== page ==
Adobe Hopes To Make Flash Master Of The (Mobile) Universe

Dennis Faas's picture

Adobe, Inc. is dropping most restrictions on the use of its Flash technology on mobile devices. The firm hopes the move will help boost the technology's appeal on cellphones, handheld PCs and set-top television boxes.

Flash, which allows developers to produce interactive content and animations that appear the same way on all computers, is already widely popular on the web: around 98% of desktop computers with an Internet connection have the software installed.

There's already a cut-down edition called Flash Lite for mobile devices, but licensing restrictions mean the full-scale Flash software is nowhere near as popular on the mobile Internet as for the traditional computer-based web.

Adobe has announced a four-step plan titled Open Screen which will mean:

  • an end to licence fees for including Flash software when selling new devices;
  • getting rid of restrictions on how people use the files created with Flash software;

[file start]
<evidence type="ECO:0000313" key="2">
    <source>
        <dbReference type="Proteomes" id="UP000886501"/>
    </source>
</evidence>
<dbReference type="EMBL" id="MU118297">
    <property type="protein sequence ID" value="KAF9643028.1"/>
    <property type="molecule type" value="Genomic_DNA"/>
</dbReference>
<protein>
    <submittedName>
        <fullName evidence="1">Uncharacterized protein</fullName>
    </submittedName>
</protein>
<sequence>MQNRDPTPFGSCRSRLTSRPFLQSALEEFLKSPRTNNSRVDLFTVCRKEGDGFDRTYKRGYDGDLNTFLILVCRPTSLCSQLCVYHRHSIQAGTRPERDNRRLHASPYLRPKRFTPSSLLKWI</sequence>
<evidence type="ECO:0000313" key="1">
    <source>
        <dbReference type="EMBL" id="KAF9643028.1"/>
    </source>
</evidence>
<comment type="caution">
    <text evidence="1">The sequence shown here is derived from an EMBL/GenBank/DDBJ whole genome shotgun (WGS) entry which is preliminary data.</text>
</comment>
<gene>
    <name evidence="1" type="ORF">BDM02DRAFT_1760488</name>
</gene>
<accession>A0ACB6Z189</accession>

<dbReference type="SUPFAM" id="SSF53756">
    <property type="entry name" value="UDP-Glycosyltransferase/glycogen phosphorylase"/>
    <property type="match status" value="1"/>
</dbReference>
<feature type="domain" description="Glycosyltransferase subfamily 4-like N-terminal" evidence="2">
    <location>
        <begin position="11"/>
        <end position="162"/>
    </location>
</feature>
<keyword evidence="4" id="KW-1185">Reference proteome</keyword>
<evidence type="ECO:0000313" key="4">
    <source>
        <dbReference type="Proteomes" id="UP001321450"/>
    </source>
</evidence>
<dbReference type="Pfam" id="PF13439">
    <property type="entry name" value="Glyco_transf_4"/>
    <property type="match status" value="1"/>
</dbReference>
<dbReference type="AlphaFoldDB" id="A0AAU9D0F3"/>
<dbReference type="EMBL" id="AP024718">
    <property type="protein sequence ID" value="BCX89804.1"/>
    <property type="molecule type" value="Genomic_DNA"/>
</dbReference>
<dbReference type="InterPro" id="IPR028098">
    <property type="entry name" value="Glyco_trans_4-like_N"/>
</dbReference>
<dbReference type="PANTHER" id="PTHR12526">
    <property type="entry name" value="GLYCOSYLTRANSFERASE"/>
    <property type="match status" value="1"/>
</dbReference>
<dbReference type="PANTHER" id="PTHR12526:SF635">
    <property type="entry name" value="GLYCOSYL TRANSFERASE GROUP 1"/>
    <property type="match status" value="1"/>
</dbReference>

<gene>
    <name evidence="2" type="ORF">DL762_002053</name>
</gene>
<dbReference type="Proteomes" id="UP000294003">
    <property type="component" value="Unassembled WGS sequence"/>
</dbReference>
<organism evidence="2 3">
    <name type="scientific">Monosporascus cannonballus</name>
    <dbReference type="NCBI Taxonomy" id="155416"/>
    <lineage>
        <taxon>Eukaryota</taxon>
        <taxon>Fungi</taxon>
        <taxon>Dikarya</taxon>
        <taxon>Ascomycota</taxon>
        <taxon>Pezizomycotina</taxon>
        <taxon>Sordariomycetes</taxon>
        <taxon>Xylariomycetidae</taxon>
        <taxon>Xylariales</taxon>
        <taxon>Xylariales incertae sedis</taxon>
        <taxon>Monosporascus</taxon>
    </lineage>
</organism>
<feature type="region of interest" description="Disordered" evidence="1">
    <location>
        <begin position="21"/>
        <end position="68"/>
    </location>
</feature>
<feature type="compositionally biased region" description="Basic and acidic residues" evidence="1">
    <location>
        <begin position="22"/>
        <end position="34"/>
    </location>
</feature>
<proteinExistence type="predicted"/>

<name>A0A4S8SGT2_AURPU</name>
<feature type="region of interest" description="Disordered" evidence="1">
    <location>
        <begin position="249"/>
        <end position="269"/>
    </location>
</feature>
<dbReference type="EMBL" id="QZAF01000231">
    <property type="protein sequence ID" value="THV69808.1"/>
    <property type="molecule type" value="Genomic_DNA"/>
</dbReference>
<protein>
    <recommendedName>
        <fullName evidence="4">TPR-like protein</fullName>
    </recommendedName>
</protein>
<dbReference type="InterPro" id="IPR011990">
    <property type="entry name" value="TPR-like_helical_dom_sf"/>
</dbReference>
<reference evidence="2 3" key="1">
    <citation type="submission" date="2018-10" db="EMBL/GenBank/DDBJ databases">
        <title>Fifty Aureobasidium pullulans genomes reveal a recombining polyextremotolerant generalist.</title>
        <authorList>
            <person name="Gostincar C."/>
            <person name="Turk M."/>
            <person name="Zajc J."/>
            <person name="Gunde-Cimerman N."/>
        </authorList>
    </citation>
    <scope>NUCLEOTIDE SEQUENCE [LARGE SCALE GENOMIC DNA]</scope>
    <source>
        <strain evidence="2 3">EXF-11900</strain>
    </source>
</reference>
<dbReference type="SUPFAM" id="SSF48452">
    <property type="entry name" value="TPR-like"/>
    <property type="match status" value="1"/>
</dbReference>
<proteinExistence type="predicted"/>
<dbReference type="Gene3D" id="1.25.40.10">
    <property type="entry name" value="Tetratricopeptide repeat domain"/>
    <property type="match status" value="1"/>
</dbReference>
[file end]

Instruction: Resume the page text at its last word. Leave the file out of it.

• revealing the previously-secretive details of how the Flash player works; and
  • giving out more information about how to create streaming Flash content (which allows viewers to watch an animation or short movie online without having to wait for it to download).

The idea is to make it easier for developers to produce games, movies and general software -- all based on Flash -- which will work the same way on all mobile devices. It's part of a wider scheme, Adobe Air, aimed at bridging the gap between desktop computing and the mobile web. (Source:

Adobe spokesman David Wadwhani pointed out that there are five times as many mobile devices connected to the Internet as there are traditional computers.

Many big-name technology firms are working with Adobe on the project, including cellphone network carriers, broadcasters and cable firms. However, Sun (which produces the rival Java system) and Microsoft (which is developing similar software named Silverlight) won't be involved. (Source:

You might be wondering what Adobe gets out of giving up licensing revenue and giving away coding secrets. They'll be hoping Flash becomes established as the standard way to produce content such as videos for mobile devices. At that stage they'd likely see a big increase in sales of their official software for designing Flash-based applications.

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